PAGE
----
I’m only an undergraduate student (in Europe), so I’ll accept the fact that most people on this blog know far more physics than I do.

    That said, I stumbled on to this blog some months back, because I wanted the other side of opinions on String Theory.

    One thing I wish to say is about Lubos Motl. I am literally shocked after reading his posts that this man is a professor in a major university.
    Lubos, you act like a five year old. Your obviously a very intelligent man, but you do yourself a disservice with your highly reactionary writings across the net.

    If there is one thing you’ve shown me it’s that adults who revel in “playground politics” make their way into the highest levels of acedemia.

    Finally, if you respond to this, at least come up with an insult that supersedes the “U r gay” classification.

    Great blog Peter and thanks for directing me to modest theoretical physics and away from exotica.

  13. blank says:

    Given that string theory gives something like 10^500 predictions for any given experiement, Lubos figures the odds are pretty good that one of those predictions will be verified. Predicting which of the 10^500 predictions will be verified is an uninteresting task left for lesser minds.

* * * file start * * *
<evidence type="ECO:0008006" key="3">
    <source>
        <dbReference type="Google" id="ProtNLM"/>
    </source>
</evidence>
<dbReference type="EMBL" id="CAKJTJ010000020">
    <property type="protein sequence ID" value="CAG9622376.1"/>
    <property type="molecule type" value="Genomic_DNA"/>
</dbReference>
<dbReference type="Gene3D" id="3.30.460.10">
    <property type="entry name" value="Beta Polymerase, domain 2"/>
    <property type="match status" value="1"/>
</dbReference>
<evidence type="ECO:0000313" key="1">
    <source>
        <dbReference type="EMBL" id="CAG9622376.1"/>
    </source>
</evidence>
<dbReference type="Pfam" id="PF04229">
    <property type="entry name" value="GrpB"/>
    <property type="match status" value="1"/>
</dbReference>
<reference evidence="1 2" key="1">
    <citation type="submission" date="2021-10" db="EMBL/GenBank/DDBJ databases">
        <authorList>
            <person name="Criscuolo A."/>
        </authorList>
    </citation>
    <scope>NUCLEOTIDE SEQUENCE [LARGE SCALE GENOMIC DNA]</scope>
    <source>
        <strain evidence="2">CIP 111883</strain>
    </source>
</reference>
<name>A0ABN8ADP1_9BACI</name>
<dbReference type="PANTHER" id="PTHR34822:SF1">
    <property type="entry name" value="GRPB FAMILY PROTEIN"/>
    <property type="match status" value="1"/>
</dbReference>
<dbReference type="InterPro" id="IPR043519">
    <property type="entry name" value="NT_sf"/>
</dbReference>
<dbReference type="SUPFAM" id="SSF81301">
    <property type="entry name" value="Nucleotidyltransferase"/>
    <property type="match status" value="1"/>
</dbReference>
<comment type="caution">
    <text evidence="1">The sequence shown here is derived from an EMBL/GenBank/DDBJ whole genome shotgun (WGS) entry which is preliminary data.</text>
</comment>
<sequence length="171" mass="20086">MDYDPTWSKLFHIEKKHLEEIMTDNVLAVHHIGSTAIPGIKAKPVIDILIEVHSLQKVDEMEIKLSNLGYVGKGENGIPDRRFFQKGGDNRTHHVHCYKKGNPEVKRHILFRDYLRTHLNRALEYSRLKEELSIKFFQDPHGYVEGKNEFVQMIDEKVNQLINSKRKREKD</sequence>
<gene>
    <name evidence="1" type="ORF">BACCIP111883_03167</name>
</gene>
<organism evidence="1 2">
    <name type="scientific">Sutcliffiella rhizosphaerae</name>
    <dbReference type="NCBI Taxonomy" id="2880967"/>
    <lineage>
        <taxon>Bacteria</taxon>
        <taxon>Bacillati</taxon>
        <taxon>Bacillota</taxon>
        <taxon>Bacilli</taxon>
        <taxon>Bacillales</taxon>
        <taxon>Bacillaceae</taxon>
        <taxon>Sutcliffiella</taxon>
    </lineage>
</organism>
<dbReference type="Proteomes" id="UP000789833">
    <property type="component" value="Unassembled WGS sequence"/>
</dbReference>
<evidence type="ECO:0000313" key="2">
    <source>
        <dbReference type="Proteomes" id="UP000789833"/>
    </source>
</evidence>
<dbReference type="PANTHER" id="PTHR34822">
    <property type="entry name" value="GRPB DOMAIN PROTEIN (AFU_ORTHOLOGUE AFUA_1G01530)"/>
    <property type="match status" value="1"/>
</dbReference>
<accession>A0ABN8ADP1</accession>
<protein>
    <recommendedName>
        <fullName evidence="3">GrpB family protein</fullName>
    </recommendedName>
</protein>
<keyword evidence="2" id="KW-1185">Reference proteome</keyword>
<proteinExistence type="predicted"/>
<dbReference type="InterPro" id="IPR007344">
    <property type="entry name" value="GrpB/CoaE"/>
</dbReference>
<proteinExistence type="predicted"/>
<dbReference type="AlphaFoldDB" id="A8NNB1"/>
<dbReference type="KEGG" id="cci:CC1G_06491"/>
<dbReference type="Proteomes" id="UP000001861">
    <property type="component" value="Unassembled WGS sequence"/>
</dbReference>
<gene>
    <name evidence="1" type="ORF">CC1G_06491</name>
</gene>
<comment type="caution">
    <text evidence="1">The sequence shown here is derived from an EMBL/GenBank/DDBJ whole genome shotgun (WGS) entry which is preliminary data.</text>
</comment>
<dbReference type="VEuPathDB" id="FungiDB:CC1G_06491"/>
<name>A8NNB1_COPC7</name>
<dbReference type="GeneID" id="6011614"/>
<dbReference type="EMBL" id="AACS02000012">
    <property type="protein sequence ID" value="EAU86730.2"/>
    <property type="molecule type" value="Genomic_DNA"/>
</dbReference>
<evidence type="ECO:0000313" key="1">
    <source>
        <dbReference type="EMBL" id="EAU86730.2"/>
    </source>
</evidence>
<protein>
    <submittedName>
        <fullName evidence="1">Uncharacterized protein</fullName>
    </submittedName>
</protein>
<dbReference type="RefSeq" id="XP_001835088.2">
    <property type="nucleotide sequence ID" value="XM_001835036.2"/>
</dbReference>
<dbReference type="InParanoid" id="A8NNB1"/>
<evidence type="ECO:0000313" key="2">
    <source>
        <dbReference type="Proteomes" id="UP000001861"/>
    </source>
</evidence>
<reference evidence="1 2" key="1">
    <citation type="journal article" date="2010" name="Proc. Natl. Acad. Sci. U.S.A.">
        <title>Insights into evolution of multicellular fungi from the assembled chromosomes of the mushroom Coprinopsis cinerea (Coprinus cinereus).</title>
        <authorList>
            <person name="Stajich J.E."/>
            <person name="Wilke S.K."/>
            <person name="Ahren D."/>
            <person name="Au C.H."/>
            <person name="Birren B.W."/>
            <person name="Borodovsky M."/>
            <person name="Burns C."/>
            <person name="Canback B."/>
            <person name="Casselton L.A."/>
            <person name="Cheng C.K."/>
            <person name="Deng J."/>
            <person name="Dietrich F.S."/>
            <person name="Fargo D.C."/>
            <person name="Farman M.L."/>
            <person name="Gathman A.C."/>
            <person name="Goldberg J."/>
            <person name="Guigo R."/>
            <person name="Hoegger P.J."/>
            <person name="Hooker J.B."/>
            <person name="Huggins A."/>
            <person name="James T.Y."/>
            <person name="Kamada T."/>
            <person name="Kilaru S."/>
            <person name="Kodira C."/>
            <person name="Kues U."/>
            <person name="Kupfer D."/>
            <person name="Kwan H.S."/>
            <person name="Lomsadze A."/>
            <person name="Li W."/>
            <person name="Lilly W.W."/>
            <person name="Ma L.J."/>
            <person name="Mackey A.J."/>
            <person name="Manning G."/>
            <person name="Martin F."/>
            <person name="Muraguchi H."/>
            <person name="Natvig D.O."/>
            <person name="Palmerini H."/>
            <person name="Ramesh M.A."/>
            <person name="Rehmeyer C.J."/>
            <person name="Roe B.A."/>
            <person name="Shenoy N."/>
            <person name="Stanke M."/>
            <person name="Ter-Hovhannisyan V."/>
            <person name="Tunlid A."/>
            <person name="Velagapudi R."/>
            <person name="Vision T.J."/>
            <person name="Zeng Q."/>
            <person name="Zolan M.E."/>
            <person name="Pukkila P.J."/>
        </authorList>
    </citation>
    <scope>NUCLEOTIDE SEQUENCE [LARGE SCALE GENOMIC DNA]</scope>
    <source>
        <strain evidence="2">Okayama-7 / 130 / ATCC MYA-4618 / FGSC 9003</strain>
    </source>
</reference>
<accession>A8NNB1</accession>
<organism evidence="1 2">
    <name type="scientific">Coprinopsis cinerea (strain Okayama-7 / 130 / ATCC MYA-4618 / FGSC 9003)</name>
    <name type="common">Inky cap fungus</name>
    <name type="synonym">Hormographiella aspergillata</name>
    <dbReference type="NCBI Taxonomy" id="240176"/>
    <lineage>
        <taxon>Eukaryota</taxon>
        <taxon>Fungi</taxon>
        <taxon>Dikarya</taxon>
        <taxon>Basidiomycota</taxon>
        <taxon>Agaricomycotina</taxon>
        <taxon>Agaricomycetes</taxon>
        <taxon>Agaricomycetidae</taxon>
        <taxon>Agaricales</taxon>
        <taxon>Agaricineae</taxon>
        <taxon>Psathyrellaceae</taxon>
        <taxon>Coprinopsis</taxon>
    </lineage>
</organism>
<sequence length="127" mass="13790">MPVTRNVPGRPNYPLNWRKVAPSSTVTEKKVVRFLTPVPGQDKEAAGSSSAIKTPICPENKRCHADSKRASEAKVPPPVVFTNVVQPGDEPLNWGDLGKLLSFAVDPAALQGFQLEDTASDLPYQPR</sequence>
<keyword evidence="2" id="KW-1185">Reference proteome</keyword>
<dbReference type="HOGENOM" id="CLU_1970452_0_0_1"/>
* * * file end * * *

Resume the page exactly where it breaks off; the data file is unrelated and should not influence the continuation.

14. A. nonymous says:

    Undergrad: It takes a lot less to be a professor in an American university than in a European university. In Europe, you have to hold a specific chair, and that often means waiting for another professor to retire. In America, “professor” is little more than a lob title, more or less equivalent to “researcher” or “lecturer”. That said, a job as a professor at Harvard was considered quite prestigious before they gave one to Lubos.

  15. Peter says: